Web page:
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Reports at BP over years find history of problems

Cleanup and containment efforts continue at the Gulf of Mexico site of the oil spill following the Deepwater Horizon explosion.

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California officials alleged in 2002 that the company had falsified inspections of fuel tanks at a Los Angeles area refinery and that more than 80 percent of the facilities didn't meet requirements to maintain storage tanks without leaks or damage. Inspectors had to get a warrant before BP allowed them to check the tanks. The company eventually settled a lawsuit brought by the South Coast Air Quality Management District for more than $100 million.

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Three years later, a Texas City refinery exploded, killing 15 people. An investigation found that a warning system failed, and independent experts found that "significant process safety issues exist at all five U.S. refineries, not just Texas City."

BP spokesman Odone said that after the accident, the company adopted a plan to update its safety systems worldwide. But last year, the Occupational Safety and Health Administration fined the firm $87 million for not improving safety at that same Texas plant.

'Environmental criminal'

BP has had more high-profile accidents than any other company in recent years. And now, with the disaster in the gulf, independent experts say the pervasiveness of the company's problems, in multiple locales and different types of facilities, is striking.

"They are a recurring environmental criminal and they do not follow U.S. health safety and environmental policy," said Jeanne Pascal, a former EPA lawyer who led its BP investigations. Since the late 1960s, the company has pulled oil from under Alaska, usually without problems. But when it pleaded guilty in 1999 to illegal dumping at an offshore drilling field there, it drew fresh scrutiny and set off a cycle of attempted -- and seemingly failed -- reforms that continued over the next decade.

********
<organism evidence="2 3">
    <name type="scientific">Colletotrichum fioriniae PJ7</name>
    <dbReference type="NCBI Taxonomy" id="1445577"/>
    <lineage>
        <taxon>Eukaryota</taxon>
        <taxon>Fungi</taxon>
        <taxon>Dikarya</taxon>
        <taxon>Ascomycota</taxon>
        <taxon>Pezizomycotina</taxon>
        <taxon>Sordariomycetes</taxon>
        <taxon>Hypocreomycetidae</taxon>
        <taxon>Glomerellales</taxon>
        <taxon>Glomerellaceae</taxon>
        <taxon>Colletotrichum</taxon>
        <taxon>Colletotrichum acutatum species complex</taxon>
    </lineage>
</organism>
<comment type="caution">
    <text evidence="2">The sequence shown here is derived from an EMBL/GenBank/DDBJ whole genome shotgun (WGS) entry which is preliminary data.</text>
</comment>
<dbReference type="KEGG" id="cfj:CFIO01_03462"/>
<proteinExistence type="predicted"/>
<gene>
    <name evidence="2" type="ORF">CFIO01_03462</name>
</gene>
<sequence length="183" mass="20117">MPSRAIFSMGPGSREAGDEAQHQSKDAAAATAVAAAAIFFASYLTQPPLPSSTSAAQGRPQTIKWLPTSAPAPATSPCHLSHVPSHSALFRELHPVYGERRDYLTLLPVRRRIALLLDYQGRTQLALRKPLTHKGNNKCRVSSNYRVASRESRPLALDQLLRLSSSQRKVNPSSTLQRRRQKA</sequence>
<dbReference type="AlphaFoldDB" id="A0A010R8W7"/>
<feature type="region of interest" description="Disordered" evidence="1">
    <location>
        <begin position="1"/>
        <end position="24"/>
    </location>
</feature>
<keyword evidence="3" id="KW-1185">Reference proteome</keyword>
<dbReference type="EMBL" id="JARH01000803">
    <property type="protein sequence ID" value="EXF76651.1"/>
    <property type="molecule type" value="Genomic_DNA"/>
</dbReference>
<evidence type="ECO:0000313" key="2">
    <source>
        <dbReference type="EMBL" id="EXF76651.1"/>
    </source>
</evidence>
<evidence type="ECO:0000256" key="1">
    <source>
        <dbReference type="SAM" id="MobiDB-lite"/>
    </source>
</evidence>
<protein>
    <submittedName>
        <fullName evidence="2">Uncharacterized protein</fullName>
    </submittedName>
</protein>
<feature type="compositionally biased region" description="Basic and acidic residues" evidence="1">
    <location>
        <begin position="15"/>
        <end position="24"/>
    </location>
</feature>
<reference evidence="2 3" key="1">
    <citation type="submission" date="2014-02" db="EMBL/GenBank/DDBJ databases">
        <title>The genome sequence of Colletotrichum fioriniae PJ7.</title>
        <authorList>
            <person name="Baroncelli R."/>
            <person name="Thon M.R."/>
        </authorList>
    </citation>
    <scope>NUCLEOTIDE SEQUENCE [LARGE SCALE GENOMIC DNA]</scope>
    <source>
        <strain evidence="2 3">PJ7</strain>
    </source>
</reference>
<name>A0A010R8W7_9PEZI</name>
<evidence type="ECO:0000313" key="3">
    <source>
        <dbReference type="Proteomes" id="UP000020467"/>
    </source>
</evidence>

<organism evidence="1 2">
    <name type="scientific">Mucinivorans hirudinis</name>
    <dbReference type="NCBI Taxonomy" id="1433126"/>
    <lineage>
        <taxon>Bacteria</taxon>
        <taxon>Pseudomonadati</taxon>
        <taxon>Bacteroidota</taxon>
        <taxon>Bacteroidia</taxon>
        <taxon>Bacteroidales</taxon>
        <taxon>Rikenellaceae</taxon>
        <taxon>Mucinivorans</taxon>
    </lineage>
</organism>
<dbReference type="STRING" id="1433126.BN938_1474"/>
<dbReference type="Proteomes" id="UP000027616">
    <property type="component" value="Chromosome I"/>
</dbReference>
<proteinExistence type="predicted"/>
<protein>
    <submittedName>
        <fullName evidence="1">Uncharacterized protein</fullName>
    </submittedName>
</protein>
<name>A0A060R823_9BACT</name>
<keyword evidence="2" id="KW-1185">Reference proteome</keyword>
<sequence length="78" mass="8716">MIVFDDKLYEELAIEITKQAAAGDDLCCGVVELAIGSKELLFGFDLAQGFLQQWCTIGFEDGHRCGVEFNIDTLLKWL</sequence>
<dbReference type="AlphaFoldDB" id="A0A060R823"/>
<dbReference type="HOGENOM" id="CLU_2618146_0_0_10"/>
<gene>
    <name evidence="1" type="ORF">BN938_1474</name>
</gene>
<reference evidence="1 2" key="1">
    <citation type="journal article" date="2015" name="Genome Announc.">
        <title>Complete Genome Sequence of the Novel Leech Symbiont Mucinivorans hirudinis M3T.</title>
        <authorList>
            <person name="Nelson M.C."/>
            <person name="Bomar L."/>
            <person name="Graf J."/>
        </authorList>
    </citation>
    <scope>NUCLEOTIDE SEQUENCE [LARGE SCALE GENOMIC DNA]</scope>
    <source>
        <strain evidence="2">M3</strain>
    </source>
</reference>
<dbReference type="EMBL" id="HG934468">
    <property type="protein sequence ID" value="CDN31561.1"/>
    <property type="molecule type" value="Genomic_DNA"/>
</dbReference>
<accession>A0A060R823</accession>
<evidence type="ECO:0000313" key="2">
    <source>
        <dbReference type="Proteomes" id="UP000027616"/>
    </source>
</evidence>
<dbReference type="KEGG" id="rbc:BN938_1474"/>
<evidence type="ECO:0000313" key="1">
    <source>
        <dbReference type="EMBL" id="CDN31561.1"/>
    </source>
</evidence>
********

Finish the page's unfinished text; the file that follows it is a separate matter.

To avoid having its Alaska division debarred -- the official term for a contract cancellation with the federal government -- the firm agreed to a five-year probationary plan with the EPA. BP would reorganize its environmental management, establish protections for employees who speak out about safety issues, and change its approach to risk and regulatory compliance.

Less than a year later, employees complained to an independent arbitrator that the company was letting equipment and critical safety systems languish at its Greater Prudhoe Bay drilling field. BP hired independent experts to investigate.

The panel identified systemic problems in maintenance and inspections -- the operations that keep the drilling in Prudhoe Bay running safely -- and warned BP that it faced a "fundamental culture of mistrust" by its workers.

"There is a disconnect between GPB management's stated commitment to safety and the perception of that commitment," the experts said in their 2001 report.

The report said that "unacceptable" maintenance backlogs ballooned as BP tried to sustain North Slope profits despite declining production. The consultants concluded that the company had neglected to clean and check valves, shutdown mechanisms and detection devices essential to preventing explosions.

In May 2002 -- less than seven months later -- Alaska state regulators warned BP that it had failed to maintain its pipelines. Alaska struggled for two years to make the firm comply with state laws and clear the pipeline of sedimentation that could interfere with leak detection.

Soon after, BP hired another team of outside investigators to look into worker complaints on the North Slope. The resulting 2004 study by the law firm Vinson & Elkins warned that pipeline corrosion endangered operations.


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